- Scientists have used 3D printing to create custom, pumping replicas of patient hearts that could enable physicians to test which device fits best before surgery.
- Writing in Science Robotics, researchers from Massachusetts Institute of Technology describe the 3D printing of replicas based on medical scans that mimic the mechanics and physiology of each individual’s actual heart.
- A retrospective study showed the model predicted the hemodynamic changes seen in recipients of transcatheter aortic valve replacement devices, specifically Medtronic’s Evolut R and Edwards Lifesciences’ Sapien 3. The scientists see a role for the replicas in testing TAVR devices.
Other groups have used 3D printing to create anatomical models of calcified valves. However, the MIT researchers say differences between the mechanical properties of the materials used in commercial 3D printers and those of native heart valves “greatly compromise” the ability of replicas to reliably mimic patient-specific hemodynamics.
The Science Robotics paper describes an attempt to replicate cardiac mechanics and physiology. Using a polymer-based ink, the collaborators printed a soft, flexible shell in the shape of each patient’s heart and an accompanying custom aorta. Then, the team made patient-specific soft robotic sleeves, with a similar mechanism to blood pressure cuffs, to contract the heart and mimic the pumping of blood.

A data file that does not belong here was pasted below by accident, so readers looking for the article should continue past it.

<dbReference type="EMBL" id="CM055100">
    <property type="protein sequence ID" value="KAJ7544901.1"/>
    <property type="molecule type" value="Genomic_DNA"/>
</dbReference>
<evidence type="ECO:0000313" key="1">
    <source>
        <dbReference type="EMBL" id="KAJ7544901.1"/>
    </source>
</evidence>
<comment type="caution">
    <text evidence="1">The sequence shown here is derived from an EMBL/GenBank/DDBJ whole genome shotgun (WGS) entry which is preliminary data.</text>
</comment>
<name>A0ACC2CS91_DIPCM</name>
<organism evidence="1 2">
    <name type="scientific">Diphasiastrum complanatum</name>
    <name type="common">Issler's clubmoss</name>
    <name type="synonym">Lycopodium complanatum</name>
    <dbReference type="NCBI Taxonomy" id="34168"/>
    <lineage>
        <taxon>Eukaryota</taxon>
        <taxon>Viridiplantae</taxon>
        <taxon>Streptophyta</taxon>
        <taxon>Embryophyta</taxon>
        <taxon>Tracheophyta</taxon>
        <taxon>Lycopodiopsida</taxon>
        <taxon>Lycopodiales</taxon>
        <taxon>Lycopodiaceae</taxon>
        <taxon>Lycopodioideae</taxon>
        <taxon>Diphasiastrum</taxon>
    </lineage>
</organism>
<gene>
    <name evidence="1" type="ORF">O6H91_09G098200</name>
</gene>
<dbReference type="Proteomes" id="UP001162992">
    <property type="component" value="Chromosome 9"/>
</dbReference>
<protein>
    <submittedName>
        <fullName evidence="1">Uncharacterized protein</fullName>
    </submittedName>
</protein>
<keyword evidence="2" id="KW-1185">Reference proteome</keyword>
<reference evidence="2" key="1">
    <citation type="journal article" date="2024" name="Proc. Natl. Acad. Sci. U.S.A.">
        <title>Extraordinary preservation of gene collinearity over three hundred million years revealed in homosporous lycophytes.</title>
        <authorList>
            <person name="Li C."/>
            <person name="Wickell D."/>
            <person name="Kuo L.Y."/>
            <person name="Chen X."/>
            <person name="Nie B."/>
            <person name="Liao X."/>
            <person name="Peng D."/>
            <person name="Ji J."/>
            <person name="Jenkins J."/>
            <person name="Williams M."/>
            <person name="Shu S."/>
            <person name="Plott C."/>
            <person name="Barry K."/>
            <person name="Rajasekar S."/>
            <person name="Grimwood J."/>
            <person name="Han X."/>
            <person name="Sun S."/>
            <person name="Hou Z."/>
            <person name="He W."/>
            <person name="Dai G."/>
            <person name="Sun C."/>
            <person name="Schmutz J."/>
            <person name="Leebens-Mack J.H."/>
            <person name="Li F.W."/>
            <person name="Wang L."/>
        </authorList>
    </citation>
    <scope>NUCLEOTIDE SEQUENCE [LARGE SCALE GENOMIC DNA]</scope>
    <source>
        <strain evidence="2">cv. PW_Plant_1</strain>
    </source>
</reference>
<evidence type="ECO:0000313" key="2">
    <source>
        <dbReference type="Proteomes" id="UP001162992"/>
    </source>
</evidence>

Christopher Nguyen, assistant professor in medicine at Harvard Medical School and co-author of the paper, outlined how the system could optimize TAVR procedures by enabling physicians to pick the valve that best fits the patient’s anatomy and to plan their procedures.
“Patients would get their imaging done, which they do anyway, and we would use that to make this system, ideally within the day,” Nguyen said. “Once it's up and running, clinicians could test different valve types and sizes and see which works best, then use that to implant.”
The researchers also see a role for the technology in the development of new devices. By testing their devices across a spectrum of clinical cases, Edwards, Medtronic and other developers of TAVR devices could broaden the usability of their products to include patients with unusual anatomies that are a poor fit for existing valves.